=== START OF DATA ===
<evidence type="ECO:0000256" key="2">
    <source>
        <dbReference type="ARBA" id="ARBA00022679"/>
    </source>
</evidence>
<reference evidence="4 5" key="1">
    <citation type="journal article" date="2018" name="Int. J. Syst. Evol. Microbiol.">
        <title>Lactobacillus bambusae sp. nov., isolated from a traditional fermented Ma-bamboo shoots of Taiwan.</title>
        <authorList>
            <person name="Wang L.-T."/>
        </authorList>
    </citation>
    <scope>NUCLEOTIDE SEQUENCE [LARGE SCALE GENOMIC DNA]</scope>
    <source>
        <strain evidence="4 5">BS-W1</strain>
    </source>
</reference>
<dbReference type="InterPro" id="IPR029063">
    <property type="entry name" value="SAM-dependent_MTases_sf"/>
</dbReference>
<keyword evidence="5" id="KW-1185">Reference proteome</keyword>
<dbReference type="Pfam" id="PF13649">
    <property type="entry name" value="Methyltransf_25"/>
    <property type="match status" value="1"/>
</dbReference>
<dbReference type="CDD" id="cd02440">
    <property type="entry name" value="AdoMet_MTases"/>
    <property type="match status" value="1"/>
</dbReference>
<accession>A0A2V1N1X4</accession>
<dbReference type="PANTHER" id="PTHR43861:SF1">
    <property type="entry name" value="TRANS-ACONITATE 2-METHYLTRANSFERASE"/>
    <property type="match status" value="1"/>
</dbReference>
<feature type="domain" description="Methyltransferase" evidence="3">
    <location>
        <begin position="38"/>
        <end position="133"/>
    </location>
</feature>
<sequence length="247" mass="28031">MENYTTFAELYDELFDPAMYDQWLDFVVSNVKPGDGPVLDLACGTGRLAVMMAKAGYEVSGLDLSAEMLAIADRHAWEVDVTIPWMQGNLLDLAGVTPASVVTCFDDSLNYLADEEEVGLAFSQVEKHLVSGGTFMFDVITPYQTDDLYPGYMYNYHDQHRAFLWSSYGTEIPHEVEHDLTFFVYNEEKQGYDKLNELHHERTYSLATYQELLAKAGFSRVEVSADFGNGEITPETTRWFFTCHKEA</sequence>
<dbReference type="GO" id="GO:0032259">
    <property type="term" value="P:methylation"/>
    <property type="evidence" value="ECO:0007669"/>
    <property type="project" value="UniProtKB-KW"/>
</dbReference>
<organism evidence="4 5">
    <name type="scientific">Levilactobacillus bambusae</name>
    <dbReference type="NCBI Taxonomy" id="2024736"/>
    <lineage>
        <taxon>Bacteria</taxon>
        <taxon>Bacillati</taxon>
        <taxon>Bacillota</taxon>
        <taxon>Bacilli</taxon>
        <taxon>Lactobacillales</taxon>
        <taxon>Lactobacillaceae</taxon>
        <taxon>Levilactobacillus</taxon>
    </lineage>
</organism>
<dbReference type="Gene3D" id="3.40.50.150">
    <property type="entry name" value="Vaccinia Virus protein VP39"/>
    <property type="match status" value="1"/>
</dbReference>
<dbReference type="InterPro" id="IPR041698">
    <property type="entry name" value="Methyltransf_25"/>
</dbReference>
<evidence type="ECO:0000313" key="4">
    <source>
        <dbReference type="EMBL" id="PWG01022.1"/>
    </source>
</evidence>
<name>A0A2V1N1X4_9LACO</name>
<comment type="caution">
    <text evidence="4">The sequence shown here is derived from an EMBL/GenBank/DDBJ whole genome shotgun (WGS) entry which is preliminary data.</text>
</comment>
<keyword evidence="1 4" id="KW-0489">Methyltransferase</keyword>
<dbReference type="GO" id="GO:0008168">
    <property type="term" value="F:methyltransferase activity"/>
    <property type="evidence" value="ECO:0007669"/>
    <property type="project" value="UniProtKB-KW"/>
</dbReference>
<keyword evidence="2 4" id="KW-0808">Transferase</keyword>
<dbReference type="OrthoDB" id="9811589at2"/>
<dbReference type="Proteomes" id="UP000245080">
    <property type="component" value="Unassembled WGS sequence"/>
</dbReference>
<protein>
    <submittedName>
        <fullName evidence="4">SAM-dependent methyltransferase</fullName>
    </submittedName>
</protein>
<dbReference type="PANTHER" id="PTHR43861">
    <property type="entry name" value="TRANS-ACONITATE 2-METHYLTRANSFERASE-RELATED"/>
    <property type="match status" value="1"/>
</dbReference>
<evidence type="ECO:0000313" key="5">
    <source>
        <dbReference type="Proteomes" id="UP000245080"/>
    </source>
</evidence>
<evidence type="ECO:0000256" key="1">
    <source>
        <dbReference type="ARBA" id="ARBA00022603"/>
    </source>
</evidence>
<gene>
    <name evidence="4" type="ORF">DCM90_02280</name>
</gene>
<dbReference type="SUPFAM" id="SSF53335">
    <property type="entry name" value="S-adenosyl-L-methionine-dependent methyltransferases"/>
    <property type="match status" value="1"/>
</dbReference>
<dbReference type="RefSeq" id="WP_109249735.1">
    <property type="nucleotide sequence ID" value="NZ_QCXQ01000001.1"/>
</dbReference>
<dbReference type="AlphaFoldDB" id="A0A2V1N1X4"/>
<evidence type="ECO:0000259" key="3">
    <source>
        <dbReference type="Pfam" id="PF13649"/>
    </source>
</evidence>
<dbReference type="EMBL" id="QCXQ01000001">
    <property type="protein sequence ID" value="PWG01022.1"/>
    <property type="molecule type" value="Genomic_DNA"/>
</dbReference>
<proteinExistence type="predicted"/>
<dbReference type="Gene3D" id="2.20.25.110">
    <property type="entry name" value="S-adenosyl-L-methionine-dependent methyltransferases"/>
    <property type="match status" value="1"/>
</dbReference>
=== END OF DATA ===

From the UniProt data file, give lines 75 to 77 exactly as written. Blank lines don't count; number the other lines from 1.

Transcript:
</comment>
<keyword evidence="1 4" id="KW-0489">Methyltransferase</keyword>
<dbReference type="GO" id="GO:0008168">